Stating that "that which we do best we do together," Page challenged churches to "do more than you've ever done before working together." He encouraged churches to accept the challenge to increase their Cooperative Program giving by one percent.
"When we ask you to give more," he said, "we want you to be a part of something that is greater than you are. We want you to be a part of sending missionaries to places ... where you will never even visit. ... We're looking at starting 15,000 churches across this continent in the next 10 years. You, together with other Southern Baptist churches, can plant churches in places you'll only see on a map. I ask you to be part of a movement of God."
Chad Garrison challenged leaders to be champions for missions and the Cooperative Program in their churches.
"As a pastor starting off in a little church in Lake Havasu City 21 years ago, I know how tempting it is to say we can't afford to do it," he said. However, through the years, his church has increased its missions budget from 12 percent to 20 percent and the church has grown dramatically.
"There's a direct correlation from our generosity to the blessings of God flowing through our ministry," he said. "If we actually believe that we can't afford to give more away to the work of God, to His kingdom's purpose, we don't understand how God's grace flows in His work."
Messengers adopted a $3,180,000 Cooperative Program budget and a $4,500,612 state convention operating budget for 2014. The Cooperative Program budget remains unchanged since 2011.
The budget calls for 26.05 percent of Cooperative Program gifts to be forwarded to SBC causes, also unchanged since 2011.
The Cooperative Program budget will be distributed as follows: SBC Cooperative Program, $828,390; Arizona Southern Baptist Convention, $1,913,911; Arizona Campus of Golden Gate Baptist Theological Seminary, $236,550; Arizona Baptist Children's Services, $125,456; and Baptist Senior Life Ministries, $75,693.
Income sources in the ASBC operating budget beyond Cooperative Program giving by Arizona churches include $988,367 from the North American Mission Board, $118,800 in church gifts designated for specifically for Arizona ministries, $54,996 from LifeWay Christian Resources, $20,000 in trust income designated for the Cooperative Program, and $59,560 in other revenue.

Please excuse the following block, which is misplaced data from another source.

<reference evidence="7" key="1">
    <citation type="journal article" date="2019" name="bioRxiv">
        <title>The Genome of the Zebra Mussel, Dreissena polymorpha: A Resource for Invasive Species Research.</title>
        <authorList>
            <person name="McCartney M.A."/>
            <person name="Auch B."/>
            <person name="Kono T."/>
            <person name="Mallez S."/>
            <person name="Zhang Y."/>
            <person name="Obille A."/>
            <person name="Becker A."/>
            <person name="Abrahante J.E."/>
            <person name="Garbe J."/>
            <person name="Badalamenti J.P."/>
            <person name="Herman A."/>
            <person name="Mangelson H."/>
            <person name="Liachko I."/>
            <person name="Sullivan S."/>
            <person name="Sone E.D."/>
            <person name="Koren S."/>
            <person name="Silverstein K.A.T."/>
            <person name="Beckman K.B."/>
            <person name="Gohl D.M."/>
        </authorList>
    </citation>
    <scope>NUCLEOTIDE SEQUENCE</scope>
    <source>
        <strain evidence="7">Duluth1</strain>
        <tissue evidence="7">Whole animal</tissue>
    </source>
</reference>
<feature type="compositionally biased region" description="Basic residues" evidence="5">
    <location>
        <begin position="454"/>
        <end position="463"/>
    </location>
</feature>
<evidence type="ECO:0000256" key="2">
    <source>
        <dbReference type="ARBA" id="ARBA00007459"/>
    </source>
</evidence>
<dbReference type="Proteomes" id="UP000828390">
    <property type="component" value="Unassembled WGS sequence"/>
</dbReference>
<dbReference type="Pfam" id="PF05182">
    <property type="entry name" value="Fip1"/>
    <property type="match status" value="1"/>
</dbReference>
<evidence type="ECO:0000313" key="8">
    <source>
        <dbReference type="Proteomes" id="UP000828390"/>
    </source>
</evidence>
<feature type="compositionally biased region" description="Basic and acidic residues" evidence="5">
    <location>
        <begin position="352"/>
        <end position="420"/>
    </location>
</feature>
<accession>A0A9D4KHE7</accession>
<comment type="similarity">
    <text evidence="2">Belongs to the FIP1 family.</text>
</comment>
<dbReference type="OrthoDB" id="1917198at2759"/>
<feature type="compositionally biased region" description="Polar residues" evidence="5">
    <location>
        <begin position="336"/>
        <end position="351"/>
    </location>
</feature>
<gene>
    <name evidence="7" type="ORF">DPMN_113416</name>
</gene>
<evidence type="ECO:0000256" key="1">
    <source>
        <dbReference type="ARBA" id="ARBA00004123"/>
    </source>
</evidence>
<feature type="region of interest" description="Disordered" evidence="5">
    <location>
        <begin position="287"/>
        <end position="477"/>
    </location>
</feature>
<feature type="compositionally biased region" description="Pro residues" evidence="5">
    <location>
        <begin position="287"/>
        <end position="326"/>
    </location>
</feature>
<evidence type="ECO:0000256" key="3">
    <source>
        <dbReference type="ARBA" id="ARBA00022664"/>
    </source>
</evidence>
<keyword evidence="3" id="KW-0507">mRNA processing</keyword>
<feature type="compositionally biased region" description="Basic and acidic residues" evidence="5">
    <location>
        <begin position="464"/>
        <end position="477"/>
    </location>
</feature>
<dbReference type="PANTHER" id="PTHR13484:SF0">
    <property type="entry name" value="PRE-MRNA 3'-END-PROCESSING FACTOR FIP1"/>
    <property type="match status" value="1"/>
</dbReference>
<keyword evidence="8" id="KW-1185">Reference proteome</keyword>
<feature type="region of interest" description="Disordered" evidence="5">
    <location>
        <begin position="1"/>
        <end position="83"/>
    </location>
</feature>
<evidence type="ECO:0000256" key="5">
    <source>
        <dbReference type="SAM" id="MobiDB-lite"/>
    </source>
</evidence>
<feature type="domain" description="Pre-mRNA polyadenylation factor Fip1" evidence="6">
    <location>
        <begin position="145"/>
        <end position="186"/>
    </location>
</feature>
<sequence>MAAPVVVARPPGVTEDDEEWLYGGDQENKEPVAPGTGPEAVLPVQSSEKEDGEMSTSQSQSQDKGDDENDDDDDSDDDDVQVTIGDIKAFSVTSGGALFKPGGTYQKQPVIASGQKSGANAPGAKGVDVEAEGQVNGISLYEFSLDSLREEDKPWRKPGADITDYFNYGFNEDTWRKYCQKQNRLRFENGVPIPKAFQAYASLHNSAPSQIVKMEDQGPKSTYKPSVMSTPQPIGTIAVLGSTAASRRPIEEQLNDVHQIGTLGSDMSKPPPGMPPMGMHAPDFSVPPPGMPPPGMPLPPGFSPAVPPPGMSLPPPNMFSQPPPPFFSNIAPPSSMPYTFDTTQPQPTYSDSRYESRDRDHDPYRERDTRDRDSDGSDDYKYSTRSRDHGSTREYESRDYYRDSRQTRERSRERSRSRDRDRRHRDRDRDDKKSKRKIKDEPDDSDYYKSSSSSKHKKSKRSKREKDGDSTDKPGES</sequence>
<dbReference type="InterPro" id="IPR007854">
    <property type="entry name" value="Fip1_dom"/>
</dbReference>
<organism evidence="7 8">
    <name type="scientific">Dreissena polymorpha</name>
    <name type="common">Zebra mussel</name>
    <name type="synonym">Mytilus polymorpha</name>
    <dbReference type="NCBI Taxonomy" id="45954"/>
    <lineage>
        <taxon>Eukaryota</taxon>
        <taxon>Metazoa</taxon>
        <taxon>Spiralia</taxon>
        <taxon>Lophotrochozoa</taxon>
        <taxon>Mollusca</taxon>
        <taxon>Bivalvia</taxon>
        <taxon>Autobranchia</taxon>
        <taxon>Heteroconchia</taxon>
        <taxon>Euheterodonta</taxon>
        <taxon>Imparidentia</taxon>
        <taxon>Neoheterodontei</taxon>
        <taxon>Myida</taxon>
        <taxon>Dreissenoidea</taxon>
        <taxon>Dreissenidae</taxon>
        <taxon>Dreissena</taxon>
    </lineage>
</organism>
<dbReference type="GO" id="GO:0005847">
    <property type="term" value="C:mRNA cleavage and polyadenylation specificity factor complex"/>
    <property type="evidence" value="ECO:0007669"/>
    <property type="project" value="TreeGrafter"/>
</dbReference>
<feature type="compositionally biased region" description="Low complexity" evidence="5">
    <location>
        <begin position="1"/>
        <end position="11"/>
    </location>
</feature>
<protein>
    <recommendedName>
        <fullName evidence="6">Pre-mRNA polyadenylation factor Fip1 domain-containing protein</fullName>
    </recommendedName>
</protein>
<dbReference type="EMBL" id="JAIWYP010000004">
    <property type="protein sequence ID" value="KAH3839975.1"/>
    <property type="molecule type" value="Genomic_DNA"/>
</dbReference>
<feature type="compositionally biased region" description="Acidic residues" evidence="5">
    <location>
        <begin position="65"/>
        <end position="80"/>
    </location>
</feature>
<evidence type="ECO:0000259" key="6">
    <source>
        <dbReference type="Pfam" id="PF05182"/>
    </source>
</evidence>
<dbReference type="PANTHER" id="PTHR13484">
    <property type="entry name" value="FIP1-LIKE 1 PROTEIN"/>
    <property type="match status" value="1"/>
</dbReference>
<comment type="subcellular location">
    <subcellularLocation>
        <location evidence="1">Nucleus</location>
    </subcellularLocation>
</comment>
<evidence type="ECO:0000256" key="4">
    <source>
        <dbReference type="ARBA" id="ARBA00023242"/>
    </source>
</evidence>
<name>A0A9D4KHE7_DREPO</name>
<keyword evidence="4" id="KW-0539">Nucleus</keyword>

Chad Garrison was elected to a second term as president by acclamation.
Also elected by acclamation were Sean Haynes, pastor of Emmanuel Baptist Church, Tucson, as first vice president and Debra Wolfrey, education director for Valley Rim Southern Baptist Association and a member of Pinnacle Church, Scottsdale, as second vice president.
During worship, two pastors talked about how God is blessing their churches.
When he preached on baptism and presented the plan of salvation on a recent Sunday, said Ben Barfield, pastor of Common Ground Church, Sahuarita, the church planned to baptize seven people but ended up baptizing 31 when others responded to the invitation. On another Sunday, more than 700 marked New Testaments were distributed during the two morning worship services. Church members were asked to write the name of the person with whom they would share the New Testament.
"God is moving in Sahuarita, Arizona," Barfield said.
Josue Castro, pastor of Tierra Fertil, Yuma, told how two-and-a-half years ago, the church, now 11 years old, decided it was time to be on their own, and they remodeled a rented commercial suite for worship. Now the space, with a capacity of 200, is too small for the two Sunday morning worship services.
Castro requested prayer as the church decides whether to add a third service or rent a bigger building requiring a large financial commitment.
Although the church dreams of owning their own building, Castro said, they are "neither dismayed nor discouraged."
"We know who is by our side, and He has been with us always," Castro said. "We will not cease in sharing the gospel with our city and those who need it."
Englewood Baptist Church, Jackson, Tenn., was recognized for their ongoing partnership with Arizona Southern Baptists. The church "has poured many dollars and people into our state, coming here to do ministry and to encourage work and now are partnering directly with [a church planter] here in Tucson in the start of a new church," Johnson said.
Representing Englewood were Stephanie and David Taylor, associate pastor of education and outreach, and church members David and Tracey Holmes. Holmes serves as Caribbean partnership coordinator with Arizona Southern Baptists.